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Remote Quantification of Total Suspended Matter through Empirical Approaches for Inland Waters

K. S. Song1,2*, L. Li2, L. Tedesco3, H. T. Duan4, L. H. Li2 and J. Du1

  1. Northeast Institute of Geography and Agricultural Ecology, CAS, Changchun 130102, China
  2. Department of Earth Sciences, Indiana University-Purdue University, Indianapolis, IN 46202, USA
  3. The Wetlands Institute, Stone Harbor, NJ 08247, USA
  4. Nanjing Institute of Geography and Limnology, CAS, Nanjing 210008, China

*Corresponding author. Tel: +86-431-85542364 Fax: +86-431-85542298 Email:


The present study is focused on remote quantification of total suspended matter (TSM) for turbid inland waters. In situ remote sensing reflectance (Rrs) and TSM at 863 stations over 10 inland water bodies from China, Australia, and USA were collected and examined. Four empirical regression models based on sensitive reflectance bands (SB), derivatives (SD), the band ratio proposed by Doxaran et al. (2002; Rrs850/Rrs550: DM), and optimal band ratios (OBR) were examined to estimate TSM. The performance varies due to TSM concentration and the Chl-a: TSM ratio. The four models perform well when the water bodies are dominated with non-algal particles at high TSM concentration and yielded higher accuracy (R^2 ranged from 0.83 to 0.91) with both DM and OBR models, while the OBR model outperformed other models when waters are dominated by phytoplankton. Our findings also indicate that phytoplankton in the water column affects the band ratio algorithm for TSM estimates. When data from all water bodies are considered collectively, the OBR model (R^2 = 0.92) marginally outperforms the other three models (0.89, 0.87, and 0.88 for DM, SB, and SD, respectively). Future studies should be undertaken to analyze the influence of phytoplankton abundance on water-leaving signals for TSM estimates. The results of the present study also need further analyses to gain a more in-depth understanding of inherent optical properties for optically active constituents (OACs), such as absorption and backscattering to interpret the observed variations.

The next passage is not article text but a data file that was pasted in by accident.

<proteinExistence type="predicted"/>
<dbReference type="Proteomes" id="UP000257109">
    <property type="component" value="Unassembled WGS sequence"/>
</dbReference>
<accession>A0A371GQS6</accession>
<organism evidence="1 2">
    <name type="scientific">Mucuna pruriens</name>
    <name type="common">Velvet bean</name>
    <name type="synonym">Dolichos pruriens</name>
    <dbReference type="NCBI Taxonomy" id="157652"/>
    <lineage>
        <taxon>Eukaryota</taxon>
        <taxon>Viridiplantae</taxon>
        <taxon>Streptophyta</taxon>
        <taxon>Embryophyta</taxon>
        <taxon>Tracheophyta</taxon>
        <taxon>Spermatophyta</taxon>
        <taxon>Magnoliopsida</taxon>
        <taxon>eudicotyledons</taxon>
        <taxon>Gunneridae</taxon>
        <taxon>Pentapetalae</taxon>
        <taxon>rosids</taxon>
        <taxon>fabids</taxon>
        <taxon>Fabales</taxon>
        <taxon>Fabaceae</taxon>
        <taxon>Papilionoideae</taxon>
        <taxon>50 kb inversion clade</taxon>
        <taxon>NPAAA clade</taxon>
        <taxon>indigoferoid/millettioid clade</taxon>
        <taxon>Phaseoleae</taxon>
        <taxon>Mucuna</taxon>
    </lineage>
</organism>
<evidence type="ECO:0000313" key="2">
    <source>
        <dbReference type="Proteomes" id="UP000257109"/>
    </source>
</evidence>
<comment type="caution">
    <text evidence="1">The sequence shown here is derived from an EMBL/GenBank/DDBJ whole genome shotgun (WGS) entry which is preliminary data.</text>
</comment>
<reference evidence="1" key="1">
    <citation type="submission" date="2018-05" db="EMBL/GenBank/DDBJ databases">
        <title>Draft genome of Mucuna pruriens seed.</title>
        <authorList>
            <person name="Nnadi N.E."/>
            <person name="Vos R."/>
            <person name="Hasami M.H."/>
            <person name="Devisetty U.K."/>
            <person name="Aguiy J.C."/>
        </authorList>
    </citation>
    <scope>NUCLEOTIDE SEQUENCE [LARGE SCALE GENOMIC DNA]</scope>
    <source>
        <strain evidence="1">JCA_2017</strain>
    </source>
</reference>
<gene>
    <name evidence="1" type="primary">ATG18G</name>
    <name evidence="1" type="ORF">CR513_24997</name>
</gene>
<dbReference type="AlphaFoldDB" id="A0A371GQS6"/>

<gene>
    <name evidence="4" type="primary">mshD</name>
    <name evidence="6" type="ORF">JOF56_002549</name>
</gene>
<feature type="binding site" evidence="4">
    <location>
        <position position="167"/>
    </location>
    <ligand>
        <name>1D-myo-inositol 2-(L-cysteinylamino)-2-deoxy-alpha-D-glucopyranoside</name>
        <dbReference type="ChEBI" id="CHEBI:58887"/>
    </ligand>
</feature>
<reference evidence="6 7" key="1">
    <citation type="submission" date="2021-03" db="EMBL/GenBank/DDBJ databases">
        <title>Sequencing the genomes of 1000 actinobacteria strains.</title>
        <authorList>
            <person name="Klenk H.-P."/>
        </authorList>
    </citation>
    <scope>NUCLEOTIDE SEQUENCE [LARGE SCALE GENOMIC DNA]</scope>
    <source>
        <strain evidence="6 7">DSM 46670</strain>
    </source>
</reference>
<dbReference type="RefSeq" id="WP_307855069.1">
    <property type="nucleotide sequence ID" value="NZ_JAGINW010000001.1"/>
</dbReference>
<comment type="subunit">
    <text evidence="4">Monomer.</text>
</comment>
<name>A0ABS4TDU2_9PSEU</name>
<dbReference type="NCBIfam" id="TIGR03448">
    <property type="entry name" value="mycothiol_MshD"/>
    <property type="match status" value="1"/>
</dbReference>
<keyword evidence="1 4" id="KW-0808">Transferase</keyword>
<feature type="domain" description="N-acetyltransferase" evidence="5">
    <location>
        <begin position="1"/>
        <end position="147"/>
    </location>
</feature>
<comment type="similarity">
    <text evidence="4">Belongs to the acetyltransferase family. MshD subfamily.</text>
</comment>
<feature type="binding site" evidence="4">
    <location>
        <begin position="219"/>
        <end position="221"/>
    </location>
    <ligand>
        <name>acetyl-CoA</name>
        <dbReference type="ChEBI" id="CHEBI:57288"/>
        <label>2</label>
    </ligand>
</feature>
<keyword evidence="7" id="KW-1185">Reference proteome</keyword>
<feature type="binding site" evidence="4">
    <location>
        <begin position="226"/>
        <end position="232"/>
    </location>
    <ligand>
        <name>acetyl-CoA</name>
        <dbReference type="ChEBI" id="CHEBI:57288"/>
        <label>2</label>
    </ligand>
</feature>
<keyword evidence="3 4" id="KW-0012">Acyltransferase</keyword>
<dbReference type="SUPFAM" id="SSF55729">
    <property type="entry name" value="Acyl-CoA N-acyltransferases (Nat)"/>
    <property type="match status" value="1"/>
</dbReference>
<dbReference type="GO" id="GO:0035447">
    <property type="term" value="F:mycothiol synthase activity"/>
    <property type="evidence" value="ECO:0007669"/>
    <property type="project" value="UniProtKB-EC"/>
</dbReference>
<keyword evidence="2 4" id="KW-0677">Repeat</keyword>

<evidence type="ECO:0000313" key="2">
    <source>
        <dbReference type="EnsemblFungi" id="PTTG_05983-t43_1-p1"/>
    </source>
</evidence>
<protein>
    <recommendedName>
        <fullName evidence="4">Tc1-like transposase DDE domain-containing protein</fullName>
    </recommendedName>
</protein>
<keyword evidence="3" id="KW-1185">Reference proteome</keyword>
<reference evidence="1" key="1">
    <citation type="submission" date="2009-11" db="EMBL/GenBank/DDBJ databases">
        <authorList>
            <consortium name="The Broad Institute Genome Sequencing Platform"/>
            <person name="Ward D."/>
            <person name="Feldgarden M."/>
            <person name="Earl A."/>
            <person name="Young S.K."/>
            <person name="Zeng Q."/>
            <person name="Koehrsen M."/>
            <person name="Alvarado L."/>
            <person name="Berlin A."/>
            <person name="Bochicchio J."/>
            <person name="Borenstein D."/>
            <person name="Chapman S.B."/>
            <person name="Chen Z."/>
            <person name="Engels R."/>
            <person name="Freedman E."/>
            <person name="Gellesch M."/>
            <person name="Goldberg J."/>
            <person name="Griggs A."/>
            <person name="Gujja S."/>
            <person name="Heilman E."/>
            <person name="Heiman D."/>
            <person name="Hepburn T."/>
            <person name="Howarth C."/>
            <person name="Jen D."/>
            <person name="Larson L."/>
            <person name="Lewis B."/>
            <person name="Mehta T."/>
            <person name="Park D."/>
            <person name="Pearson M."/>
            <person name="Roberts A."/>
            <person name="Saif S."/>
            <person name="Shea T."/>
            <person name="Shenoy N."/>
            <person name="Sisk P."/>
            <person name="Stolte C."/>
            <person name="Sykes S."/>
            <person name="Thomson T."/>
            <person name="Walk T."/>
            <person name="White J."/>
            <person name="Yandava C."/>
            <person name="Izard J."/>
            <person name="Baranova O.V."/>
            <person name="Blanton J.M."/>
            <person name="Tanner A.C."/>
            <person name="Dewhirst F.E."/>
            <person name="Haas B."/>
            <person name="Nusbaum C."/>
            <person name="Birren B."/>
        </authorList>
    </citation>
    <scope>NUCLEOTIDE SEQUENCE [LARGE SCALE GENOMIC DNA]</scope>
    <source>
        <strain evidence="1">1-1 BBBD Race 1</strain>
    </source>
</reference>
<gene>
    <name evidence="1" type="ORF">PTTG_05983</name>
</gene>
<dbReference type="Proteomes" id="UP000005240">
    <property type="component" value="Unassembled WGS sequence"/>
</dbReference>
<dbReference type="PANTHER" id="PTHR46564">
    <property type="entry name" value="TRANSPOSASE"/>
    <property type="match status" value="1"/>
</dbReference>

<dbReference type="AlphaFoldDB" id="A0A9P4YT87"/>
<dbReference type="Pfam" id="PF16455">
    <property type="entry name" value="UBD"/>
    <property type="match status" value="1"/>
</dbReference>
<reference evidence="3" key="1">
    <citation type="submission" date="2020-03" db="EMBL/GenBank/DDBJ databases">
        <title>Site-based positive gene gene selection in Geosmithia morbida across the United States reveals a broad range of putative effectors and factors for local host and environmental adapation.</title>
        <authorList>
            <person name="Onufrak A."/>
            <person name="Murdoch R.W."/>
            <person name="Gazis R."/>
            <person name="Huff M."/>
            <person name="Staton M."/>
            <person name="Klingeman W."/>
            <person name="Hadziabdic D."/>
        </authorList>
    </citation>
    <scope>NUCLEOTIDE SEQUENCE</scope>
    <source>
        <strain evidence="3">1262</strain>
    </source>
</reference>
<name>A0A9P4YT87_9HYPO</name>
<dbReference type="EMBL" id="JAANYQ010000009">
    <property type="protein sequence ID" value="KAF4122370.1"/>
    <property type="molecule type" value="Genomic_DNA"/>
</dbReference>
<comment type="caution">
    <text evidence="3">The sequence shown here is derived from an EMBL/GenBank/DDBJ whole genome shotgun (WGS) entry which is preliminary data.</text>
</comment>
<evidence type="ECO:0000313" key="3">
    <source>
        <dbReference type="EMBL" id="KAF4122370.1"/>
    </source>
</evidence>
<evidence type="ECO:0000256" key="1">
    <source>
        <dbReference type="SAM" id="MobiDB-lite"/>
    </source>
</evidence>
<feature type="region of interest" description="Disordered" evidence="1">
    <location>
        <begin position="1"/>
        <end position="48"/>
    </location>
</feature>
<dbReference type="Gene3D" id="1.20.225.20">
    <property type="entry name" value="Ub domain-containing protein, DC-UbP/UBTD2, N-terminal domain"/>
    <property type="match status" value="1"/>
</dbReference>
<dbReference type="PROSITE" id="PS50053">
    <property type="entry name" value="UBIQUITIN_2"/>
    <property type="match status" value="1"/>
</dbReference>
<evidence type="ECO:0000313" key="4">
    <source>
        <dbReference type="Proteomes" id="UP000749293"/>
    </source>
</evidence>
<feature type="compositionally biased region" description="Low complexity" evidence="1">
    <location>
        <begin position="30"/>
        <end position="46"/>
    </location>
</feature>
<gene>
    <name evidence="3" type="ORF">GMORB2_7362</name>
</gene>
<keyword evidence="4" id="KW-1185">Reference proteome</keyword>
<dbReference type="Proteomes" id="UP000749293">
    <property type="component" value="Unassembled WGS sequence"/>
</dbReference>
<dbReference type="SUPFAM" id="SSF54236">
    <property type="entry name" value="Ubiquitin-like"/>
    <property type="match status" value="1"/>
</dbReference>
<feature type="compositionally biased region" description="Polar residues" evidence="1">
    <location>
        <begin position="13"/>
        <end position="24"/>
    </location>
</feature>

Keywords: absorption, chlorophyll, hyperspectral, total suspended matter

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